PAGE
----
Sound Advice #37 – Singing While Playing An Instrument

//Sound Advice #37 – Singing While Playing An Instrument

Sound Advice #37 – Singing While Playing An Instrument

Musicians who come to take voice lessons with me are not just coming to learn to sing better. They often want to sing well while playing their instruments, too. Although it’s great fun to play and sing at the same time, the activity can be fraught with pitfalls. It’s challenging because essentially you are “playing” two instruments at the same time!

 

One can be very skilled at singing or very adept on an instrument but put them together and it can make your brain hurt! The main problem I encounter with my students and myself is that an instrument can pull one out of physical alignment. For instance, tomorrow I am singing a concert of Italian-Neapolitan songs for a party and will accompany myself on the piano. As a pianist I often tense up my arms and shoulders, especially when playing moving octaves or big chords. This will then creep into the back of my neck and tongue, locking my jaw, breath and articulation. I must be very awake to not let this happen.

 

I do an Alexander Technique exercise with my students that’s very revealing. I ask them to stand and do a complex multiplication problem while keeping a diffuse awareness of their body, joints, breath, etc. It’s hard. What we discover is that, when the brain is working on something that takes focus, we may hold our breath, lock our joints, even forget we have a body! It’s the same thing with the “pull” of the eyes to the computer. Much neck pain starts because of our lack of whole-body awareness as we sit, read and type. Figuring out instrumental fingering and chords can take similar focus.

 

When holding a guitar or bass or sitting playing the piano, we must pay some attention to the head-back relationship. For our breath to be free and available for our singing (or for our playing expression), we must avoid collapsing down or leaning on the instrument. This can lead to locking of the joints or de-energizing of the whole body, which deactivates our singing.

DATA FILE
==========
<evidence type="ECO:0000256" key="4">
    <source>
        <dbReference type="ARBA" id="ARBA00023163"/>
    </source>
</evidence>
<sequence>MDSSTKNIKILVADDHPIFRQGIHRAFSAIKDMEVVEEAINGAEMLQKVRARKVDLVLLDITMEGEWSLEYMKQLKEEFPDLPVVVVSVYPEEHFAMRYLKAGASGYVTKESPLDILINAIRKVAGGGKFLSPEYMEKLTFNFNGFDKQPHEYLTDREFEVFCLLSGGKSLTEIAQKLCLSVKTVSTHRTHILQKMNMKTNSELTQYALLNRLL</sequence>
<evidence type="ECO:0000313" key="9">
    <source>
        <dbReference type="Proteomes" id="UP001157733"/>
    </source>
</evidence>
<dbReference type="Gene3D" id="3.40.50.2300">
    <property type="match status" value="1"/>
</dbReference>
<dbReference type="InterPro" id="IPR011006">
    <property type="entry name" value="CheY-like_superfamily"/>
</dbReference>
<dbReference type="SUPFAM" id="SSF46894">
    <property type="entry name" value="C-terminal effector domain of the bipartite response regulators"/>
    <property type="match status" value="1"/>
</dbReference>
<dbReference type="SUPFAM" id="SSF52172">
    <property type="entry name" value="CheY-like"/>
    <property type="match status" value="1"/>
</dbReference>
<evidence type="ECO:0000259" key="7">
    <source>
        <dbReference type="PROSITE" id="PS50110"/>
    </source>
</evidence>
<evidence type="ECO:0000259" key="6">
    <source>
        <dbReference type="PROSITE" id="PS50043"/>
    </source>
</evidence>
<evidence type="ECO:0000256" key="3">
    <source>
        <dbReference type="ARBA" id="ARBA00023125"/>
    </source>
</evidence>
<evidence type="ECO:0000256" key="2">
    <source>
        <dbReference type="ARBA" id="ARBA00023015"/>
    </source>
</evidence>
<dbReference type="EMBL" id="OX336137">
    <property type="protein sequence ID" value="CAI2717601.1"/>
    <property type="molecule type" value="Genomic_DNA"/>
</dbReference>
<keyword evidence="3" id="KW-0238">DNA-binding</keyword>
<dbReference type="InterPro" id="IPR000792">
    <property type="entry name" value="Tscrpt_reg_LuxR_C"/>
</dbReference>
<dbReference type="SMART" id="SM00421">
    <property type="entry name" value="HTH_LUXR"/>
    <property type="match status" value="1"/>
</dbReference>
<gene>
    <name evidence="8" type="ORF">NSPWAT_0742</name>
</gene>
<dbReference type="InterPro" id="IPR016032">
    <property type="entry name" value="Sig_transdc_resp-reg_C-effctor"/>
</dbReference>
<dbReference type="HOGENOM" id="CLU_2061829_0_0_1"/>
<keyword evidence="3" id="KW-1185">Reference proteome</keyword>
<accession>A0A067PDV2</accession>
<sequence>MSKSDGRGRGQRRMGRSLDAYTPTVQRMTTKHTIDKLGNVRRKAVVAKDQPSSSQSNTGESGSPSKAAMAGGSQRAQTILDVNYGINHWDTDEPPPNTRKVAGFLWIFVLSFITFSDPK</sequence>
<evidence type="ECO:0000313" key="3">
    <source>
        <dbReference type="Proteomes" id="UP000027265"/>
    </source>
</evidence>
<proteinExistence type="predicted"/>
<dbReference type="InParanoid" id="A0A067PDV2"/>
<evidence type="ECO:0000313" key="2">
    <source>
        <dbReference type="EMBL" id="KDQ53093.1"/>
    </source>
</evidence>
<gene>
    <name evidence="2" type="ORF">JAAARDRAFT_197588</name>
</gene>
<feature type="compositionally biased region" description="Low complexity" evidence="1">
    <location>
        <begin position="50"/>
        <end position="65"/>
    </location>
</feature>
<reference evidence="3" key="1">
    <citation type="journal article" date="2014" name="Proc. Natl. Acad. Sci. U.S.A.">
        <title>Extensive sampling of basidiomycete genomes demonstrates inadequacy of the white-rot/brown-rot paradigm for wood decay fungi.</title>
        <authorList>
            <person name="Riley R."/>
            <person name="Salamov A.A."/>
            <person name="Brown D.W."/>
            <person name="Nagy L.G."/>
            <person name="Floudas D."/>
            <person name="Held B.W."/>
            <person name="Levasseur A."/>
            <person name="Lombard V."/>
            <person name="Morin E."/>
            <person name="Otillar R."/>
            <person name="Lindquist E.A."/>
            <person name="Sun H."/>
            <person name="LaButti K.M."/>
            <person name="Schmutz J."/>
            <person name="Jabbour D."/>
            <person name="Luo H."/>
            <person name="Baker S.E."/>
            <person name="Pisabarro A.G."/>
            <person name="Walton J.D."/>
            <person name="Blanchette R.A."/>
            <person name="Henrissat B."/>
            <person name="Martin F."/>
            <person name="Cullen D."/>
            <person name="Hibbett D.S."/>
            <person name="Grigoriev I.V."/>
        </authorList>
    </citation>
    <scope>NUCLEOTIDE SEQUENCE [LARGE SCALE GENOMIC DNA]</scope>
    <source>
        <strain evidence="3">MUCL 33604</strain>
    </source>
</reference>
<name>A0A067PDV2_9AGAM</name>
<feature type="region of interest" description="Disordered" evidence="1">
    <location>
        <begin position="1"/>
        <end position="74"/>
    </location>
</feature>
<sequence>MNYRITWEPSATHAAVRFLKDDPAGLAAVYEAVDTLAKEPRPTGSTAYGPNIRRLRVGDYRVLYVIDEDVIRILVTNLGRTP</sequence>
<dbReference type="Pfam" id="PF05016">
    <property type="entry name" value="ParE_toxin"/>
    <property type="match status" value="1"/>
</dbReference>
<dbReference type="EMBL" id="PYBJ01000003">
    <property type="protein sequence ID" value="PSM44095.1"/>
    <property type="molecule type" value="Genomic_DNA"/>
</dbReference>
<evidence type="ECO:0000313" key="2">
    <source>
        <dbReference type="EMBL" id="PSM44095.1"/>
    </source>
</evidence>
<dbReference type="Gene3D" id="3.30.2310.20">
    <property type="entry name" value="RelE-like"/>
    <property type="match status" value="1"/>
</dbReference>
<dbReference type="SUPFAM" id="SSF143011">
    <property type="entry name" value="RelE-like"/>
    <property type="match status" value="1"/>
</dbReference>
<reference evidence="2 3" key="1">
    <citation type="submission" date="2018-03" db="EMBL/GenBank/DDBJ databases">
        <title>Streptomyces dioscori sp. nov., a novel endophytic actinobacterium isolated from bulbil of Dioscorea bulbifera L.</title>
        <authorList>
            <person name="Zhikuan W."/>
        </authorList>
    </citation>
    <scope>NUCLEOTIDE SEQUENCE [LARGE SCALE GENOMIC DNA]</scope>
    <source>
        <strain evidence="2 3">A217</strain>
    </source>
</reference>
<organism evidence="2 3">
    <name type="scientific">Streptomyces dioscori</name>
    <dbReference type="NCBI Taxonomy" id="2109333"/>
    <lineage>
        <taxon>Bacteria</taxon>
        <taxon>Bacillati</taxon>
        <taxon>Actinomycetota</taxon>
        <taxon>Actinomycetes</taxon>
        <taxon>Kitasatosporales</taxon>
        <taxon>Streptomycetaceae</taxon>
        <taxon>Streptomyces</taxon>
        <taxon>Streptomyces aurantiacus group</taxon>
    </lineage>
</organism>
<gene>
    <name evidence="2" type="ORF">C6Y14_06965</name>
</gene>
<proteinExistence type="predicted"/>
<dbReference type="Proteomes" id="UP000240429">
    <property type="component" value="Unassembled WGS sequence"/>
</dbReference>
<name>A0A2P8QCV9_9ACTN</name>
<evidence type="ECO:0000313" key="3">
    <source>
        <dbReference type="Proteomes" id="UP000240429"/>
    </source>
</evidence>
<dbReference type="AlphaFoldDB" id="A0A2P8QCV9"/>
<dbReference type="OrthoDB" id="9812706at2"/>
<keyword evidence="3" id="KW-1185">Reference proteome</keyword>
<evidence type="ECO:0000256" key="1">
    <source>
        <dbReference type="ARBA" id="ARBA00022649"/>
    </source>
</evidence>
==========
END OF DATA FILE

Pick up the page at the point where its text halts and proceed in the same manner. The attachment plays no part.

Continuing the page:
Sitting while singing also changes my perception of the breath. For instance, I can feel the pooching of the belly on the inhale, which is nice, but it doesn’t seem quite as deep. And my sense of vocal support shifts. How much support do I need for that middle-upper range? Am I pulling and locking my head back to see the music on the stand while I play? I have noticed that the slightest pullback of the head back and down affects the larynx and changes my resonance. And a relaxed tongue while standing feels different to me while sitting.

 

Playing an instrument freely and well takes time and effort. And, the voice is an instrument. Often, there are different melodies or rhythms happening at the same time. So, I tell my adult singing students to practice their instruments separately first with a good awareness of their body in space. Then, when singing and playing, try not to change anything. Make sure your body has its own independent balance and activation for singing. One image I have is to “dance” with or at the instrument. Allow your brain and inner singing voice to do more of the work. This will release muscular tension from the arms and hands. I give singing lessons and teach the Alexander Technique in my Marin singing studio because it addresses this ever so-tricky balance between singing and playing.

By |2018-11-27T21:25:49+00:00October 2nd, 2018|Sound Advice|0 Comments

About the Author:

Monica Norcia
I call myself a “therapeutic voice teacher” because I offer singers and speakers the opportunity to deeply explore all aspects of the voice, from the breath to making sound, in a way uncommon in traditional voice lessons. I weave together classic vocal techniques with body and energy-centered modalities, such as the Alexander Technique, yoga-inspired movement and Reiki. As an excellent vocal/body/energy diagnostician with deep knowledge of the vocal mechanism, I am able to quickly get to the root of a vocal problem or help someone grow vocally by addressing long-held physical and psychophysical habits that interfere with free and easy expression.

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